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Half-Life 2 - 16 years later


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First digital game I bought. Remember leaving the PC on overnight to get it downloaded! They even eventually released it on the Mac - had one for a bit and could download that version for no extra cost. :)

 

Might have to download this again and give it another play.... :)

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7 minutes ago, Fry Crayola said:

Half Life 2 was 2004, in fact. 16 years.

 

You're right. I can't maths.

 

5 minutes ago, Monkeyspill said:

Will it still run on Windows 10 without any faffing around?

 

Yup. Loads up in seconds. I'm playing it at a rock solid 296 FPS :hat:

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I think at the time It was the only game that really understood how dramatic pacing worked. That's what makes it still so good to play. Personally I think it still looks really good. The weight everything has makes it so engrossing in a way that's difficult to explain. Like, other games are clearly more advanced now but not many are as convincing. For me it's completely flawless.

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I played it again a couple of months ago. It’s still wonderful. It’s possibly the game Ive run through more times than anything else I’ve got!

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I don't have a machine that could do my steam account justice anymore, but I recently tried playing the xbox version of Half-Life 2, and it was... an experience.

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Isn't it about time both were remade and released for the 'yoof' of today?

 

I mean for some perfectly inexplicable reason someone seems to think that saints row needs to be re-released for the world to endure? Why not both half lifes?

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It was the game that gave me an excuse to get a PC upgrade. :P And it felt so much more sophisticated than other shooters at the time, with actual characters and motivations and environmental storytelling. I think I ended up getting the first release on PC, and then got it again in the Orange Box (and maybe a third time if I picked up TOB on console, but I can't remember if I did...)

 

Admittedly there was an element of "fairground attractions" to it - look at our pack AI as the antlions run around! Look at our vehicle physics! Look at the stuff catching fire! - but there were moments of surprising and emergent outcomes during certain sequences, and it was just a fun world to play around in.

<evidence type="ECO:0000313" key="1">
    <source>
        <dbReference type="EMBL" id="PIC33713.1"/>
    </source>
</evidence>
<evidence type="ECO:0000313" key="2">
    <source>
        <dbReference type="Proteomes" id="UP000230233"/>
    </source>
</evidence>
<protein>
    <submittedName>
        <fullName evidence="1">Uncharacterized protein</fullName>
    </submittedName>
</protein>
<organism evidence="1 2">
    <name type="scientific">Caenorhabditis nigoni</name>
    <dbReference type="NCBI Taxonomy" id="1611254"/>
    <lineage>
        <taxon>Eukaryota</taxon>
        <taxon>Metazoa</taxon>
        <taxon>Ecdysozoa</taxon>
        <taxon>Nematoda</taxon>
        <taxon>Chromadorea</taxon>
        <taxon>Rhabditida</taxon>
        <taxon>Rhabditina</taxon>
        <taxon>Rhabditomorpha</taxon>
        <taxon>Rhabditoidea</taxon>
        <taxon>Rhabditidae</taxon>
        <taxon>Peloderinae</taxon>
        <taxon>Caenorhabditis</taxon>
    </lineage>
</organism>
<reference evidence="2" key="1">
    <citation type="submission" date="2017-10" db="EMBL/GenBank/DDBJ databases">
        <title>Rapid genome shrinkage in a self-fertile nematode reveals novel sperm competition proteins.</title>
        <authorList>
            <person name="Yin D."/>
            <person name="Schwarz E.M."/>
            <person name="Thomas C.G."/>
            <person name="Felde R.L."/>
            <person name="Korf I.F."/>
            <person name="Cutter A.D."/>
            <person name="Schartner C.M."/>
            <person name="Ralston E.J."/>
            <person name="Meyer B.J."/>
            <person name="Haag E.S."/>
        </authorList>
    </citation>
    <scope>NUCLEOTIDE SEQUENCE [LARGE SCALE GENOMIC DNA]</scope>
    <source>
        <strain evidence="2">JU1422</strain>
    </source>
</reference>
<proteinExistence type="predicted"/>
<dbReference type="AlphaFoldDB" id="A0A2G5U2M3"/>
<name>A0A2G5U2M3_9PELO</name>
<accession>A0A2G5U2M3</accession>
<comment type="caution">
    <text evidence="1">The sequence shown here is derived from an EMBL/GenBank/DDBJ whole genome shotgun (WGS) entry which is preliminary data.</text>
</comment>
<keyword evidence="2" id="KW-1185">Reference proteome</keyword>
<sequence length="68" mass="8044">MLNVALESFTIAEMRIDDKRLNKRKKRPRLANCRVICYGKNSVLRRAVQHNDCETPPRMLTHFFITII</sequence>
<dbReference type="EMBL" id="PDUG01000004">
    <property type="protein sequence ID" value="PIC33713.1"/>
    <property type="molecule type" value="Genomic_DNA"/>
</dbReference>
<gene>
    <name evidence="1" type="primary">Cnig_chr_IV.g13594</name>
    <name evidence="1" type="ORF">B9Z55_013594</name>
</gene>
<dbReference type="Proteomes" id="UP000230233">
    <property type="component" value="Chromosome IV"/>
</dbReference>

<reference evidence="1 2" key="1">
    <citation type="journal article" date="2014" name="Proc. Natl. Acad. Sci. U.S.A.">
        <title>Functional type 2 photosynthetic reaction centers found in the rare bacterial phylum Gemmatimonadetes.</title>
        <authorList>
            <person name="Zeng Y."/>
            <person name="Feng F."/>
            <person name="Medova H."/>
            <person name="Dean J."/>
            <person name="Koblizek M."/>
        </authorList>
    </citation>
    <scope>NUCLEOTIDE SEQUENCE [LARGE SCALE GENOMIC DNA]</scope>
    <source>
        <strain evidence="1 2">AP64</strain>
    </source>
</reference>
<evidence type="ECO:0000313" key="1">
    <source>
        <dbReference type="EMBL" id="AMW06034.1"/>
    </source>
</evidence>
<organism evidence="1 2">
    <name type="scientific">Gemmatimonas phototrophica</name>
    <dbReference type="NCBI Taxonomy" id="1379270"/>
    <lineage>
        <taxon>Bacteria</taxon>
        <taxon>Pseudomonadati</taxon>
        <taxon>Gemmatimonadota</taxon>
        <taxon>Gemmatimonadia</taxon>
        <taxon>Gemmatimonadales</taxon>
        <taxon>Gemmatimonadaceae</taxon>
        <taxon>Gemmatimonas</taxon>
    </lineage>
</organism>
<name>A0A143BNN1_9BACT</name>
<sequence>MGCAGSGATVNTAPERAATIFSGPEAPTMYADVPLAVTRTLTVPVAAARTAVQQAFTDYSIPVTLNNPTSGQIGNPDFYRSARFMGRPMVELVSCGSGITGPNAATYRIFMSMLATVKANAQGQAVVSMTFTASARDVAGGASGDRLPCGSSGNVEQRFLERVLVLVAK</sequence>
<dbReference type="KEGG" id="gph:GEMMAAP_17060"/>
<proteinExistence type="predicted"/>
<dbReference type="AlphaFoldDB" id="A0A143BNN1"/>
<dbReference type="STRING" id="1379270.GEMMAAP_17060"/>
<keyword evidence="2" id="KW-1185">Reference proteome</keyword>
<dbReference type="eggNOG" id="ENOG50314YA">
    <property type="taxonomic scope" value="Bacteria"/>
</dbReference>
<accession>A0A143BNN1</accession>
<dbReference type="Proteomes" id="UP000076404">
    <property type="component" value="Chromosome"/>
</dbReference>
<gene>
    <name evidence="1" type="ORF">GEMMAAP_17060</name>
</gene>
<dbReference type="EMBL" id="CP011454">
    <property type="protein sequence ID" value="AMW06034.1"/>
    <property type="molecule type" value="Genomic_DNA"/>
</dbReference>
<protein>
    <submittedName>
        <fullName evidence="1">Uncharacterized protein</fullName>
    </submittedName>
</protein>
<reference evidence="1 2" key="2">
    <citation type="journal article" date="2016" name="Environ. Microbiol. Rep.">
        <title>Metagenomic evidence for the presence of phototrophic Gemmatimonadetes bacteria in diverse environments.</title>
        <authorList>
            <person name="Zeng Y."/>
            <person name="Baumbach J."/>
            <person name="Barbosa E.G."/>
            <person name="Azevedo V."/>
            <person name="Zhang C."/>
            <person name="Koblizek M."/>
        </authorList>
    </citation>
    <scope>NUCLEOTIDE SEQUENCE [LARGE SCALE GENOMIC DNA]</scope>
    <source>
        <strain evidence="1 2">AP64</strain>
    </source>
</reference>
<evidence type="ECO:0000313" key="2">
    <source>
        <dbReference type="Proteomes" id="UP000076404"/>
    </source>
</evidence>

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I just finished playing this last week, first time since playing it back in 2004 and it's still as great to play as it was back then. To me it represented a time in games where it was about pushing forward in all aspects of the medium; narrative and technlogy, hand in hand, to create worlds, alternate realities, opposed to rollercoasters of entertainment we have now. Either that or a less cycnical me didn't see the industry as the business it was and turned out to be.

 

Anyway! I was quite suprised by the game length, my younger version must have got stuck a fair few times or just took the time to take it all in. Visually it's crazy how good it still looks, even when compared to the standards of today; it was such a leap in technology along with a visual style that just lends itself to aging gracefully. They really did nail that opressive, distopian, 'we've been taken over by aliens' vibe oh so well; which also does a lot of the heavy lifting story wise because there really isn't that much going on with the games narrative itself. What makes it stand out, so fun and engaging to this day is the still the physics and the unique situations you can put yourself in. Before an era of waypoints, corridor shooting and even mini maps; it really shines as an example of level design and how to create an engaging, well thought out virtual world.

 

I hate to say it but they really don't make them like they used to.

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I've still hopefully got the huge limited edition HL2 flimsy cardboard box, gold edition (pic below but no idea if as rare as they seem to think) with game, book was it, hat and god knows what else in the attic in our flat in London. I dearly hope it's still alright up there. :ph34r: I fear the rain may have destroyed it along with most of my old Edge collection but that's another story but will find out one day.

 

What a fantastic game and wonderful memories, another stone cold classic. 

 

 

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I played through a bit of the antlion section last night before bed. So good.

 

Another thing that strikes me is the real sense of loneliness that the game creates - it really does feel like you, alone, stranded in this hostile environment with very few allies and various things trying to kill you. It's such a pared back experience, but in a a good way. The lack of music, the fact that you're mute, the limited HUD, no objective markers or minimap or tutorial tooltips or radio chatter in your ear telling you what to do and where to go. The game just lets you get on with it by yourself.

 

The absence of any cutscenes or any points when control is taken away from the player feels contradictorily fresh and modern, too. To think that this game did the whole 'seamlessness' thing more than a decade before the God of War remake ever did!

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